NC panel starts long process of addressing public school needs in response to court order

January 24, 2020

Two days after a state judge called for a concrete plan to adequately fund public schools across North Carolina, Governor Roy Cooper’s Commission on Access to Sound Basic Education met Thursday to discuss what that plan might look like. The Commission approved a set of recommendations that it hopes will help guide defendants and plaintiffs in the Leandro case as they develop a plan to improve North Carolina’s public schools.

“We need to make lots of investments in our education system that we haven’t been making for the last eight or nine years,” said Helen Ladd, CCFP faculty fellow and member of the Commission. “So, we’ve got to catch up to where we were and then move forward.”

Read more: WRAL »

SNAPing out of Food Insecurity

Anna Gassman-Pines. Duke University January 13, 2020

Anna Gassman-Pines summarizes her research on the daily variability of food security in a recent article on Public Health Post. Leveraging daily survey reports from a sample of Supplemental Nutrition Assistance Program (SNAP) recipient parents with young children, Gassman-Pines and co-author of the study, Anika Schenck-Fontaine, found that the severity of recipients’ daily food insecurity is higher at the end of the SNAP month than at the beginning. These findings add to growing evidence that SNAP benefits may be inadequate for too many families.

Public Health Post »

Can treating poverty change a child’s brain?

Lisa Gennetian January 7, 2020

An article in Maclean’s Magazine highlights a research initiative led by Lisa Gennetian that is testing whether an injection of cash for poorer families can reshape a child’s early life and educational outcomes. The study, called Baby’s First Years, launched in 2018 and involves giving monthly installments of unconditional cash to low-income mothers over the first three years of their child’s life to test whether money itself improves family life and child development.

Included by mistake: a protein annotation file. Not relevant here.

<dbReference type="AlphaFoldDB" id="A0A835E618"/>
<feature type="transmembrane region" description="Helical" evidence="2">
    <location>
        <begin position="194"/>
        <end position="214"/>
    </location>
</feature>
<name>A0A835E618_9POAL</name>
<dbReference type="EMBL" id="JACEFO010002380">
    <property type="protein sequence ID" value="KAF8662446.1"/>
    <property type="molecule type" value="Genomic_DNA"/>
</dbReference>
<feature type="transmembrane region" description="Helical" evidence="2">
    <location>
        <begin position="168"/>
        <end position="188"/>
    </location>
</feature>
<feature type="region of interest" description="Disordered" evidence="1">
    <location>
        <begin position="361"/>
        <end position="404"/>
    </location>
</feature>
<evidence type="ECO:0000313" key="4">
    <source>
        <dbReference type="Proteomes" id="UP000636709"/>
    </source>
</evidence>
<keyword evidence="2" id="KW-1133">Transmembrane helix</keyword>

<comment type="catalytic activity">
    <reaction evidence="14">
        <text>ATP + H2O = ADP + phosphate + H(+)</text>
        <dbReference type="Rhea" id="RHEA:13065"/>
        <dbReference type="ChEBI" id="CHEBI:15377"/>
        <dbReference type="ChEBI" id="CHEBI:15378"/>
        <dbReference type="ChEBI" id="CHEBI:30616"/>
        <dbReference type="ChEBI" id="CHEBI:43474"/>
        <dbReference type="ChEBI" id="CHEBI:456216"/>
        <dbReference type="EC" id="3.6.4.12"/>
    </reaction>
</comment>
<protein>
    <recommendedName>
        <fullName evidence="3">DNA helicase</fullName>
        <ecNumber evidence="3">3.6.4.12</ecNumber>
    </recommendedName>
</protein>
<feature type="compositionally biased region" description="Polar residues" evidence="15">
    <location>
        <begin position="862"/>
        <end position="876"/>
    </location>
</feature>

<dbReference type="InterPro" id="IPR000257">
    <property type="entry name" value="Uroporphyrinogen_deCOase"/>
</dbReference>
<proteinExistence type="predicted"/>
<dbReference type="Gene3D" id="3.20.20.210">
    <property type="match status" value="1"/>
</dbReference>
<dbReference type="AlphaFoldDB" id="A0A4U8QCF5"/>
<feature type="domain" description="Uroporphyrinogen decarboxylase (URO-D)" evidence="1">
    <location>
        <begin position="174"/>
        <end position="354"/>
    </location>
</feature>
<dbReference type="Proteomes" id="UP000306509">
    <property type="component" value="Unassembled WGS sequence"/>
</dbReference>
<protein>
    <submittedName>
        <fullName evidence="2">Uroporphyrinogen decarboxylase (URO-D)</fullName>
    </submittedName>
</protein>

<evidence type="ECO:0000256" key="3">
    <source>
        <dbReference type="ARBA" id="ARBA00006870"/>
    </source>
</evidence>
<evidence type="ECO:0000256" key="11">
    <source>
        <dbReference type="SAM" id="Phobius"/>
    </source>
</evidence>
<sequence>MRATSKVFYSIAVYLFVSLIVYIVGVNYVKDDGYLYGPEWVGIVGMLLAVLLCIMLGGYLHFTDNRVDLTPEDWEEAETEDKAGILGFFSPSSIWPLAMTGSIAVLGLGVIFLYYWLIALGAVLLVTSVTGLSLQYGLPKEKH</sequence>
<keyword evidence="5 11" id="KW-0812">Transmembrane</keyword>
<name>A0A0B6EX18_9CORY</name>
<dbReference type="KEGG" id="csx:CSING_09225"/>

Read more »

Lisa Gennetian Joins Panel on Income Instability, Child Poverty and Child Wellbeing [MULTIMEDIA]

Lisa Gennetian December 10, 2019

On November 22, Lisa A. Gennetian joined a panel of experts on racial and ethnic inequities in family income stability. The panel was part of a day-long event hosted by the National Academies of Sciences, Engineering, and Medicine (NASEM), Brandeis University’s The Heller School for Social Policy and Management and the Federal Reserve Bank of Boston, to engage in a dialogue on racial/ethnic equity and policy proposals to reduce child poverty. During the panel, Gennetian spoke about how poverty as well as stability of income can affect children’s development and presented findings from her work on income stability among Hispanic families with children.